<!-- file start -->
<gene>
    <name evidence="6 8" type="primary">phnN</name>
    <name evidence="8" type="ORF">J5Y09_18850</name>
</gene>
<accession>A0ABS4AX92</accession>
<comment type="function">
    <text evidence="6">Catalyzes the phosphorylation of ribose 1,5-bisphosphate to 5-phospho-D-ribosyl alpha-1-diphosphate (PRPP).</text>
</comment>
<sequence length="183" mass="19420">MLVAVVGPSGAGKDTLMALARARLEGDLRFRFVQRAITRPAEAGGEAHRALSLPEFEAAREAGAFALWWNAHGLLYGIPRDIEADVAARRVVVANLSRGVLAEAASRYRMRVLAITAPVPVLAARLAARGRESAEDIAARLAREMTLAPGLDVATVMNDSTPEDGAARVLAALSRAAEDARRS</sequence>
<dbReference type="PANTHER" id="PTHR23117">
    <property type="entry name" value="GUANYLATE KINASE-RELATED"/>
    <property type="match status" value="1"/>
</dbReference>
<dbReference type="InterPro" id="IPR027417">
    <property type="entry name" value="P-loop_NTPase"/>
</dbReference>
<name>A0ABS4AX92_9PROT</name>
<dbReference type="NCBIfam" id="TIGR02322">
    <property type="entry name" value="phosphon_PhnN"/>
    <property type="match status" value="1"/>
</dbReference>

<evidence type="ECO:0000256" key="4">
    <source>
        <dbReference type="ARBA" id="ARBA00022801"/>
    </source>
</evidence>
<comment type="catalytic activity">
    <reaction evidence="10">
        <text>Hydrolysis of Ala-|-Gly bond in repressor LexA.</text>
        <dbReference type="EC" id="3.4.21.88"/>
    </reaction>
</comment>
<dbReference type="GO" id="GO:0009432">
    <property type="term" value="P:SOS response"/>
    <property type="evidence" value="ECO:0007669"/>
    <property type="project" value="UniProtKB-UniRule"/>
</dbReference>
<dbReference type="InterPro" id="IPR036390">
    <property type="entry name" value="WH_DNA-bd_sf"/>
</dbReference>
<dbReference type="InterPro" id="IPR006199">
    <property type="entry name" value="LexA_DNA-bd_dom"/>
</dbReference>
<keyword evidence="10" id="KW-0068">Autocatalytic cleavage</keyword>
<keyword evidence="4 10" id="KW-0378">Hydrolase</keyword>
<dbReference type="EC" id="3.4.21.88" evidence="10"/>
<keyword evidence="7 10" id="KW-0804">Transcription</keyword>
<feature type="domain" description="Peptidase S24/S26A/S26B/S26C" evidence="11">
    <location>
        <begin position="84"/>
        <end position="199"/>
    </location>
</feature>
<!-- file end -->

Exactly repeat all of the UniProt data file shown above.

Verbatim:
<gene>
    <name evidence="6 8" type="primary">phnN</name>
    <name evidence="8" type="ORF">J5Y09_18850</name>
</gene>
<accession>A0ABS4AX92</accession>
<comment type="function">
    <text evidence="6">Catalyzes the phosphorylation of ribose 1,5-bisphosphate to 5-phospho-D-ribosyl alpha-1-diphosphate (PRPP).</text>
</comment>
<sequence length="183" mass="19420">MLVAVVGPSGAGKDTLMALARARLEGDLRFRFVQRAITRPAEAGGEAHRALSLPEFEAAREAGAFALWWNAHGLLYGIPRDIEADVAARRVVVANLSRGVLAEAASRYRMRVLAITAPVPVLAARLAARGRESAEDIAARLAREMTLAPGLDVATVMNDSTPEDGAARVLAALSRAAEDARRS</sequence>
<dbReference type="PANTHER" id="PTHR23117">
    <property type="entry name" value="GUANYLATE KINASE-RELATED"/>
    <property type="match status" value="1"/>
</dbReference>
<dbReference type="InterPro" id="IPR027417">
    <property type="entry name" value="P-loop_NTPase"/>
</dbReference>
<name>A0ABS4AX92_9PROT</name>
<dbReference type="NCBIfam" id="TIGR02322">
    <property type="entry name" value="phosphon_PhnN"/>
    <property type="match status" value="1"/>
</dbReference>

<evidence type="ECO:0000256" key="4">
    <source>
        <dbReference type="ARBA" id="ARBA00022801"/>
    </source>
</evidence>
<comment type="catalytic activity">
    <reaction evidence="10">
        <text>Hydrolysis of Ala-|-Gly bond in repressor LexA.</text>
        <dbReference type="EC" id="3.4.21.88"/>
    </reaction>
</comment>
<dbReference type="GO" id="GO:0009432">
    <property type="term" value="P:SOS response"/>
    <property type="evidence" value="ECO:0007669"/>
    <property type="project" value="UniProtKB-UniRule"/>
</dbReference>
<dbReference type="InterPro" id="IPR036390">
    <property type="entry name" value="WH_DNA-bd_sf"/>
</dbReference>
<dbReference type="InterPro" id="IPR006199">
    <property type="entry name" value="LexA_DNA-bd_dom"/>
</dbReference>
<keyword evidence="10" id="KW-0068">Autocatalytic cleavage</keyword>
<keyword evidence="4 10" id="KW-0378">Hydrolase</keyword>
<dbReference type="EC" id="3.4.21.88" evidence="10"/>
<keyword evidence="7 10" id="KW-0804">Transcription</keyword>
<feature type="domain" description="Peptidase S24/S26A/S26B/S26C" evidence="11">
    <location>
        <begin position="84"/>
        <end position="199"/>
    </location>
</feature>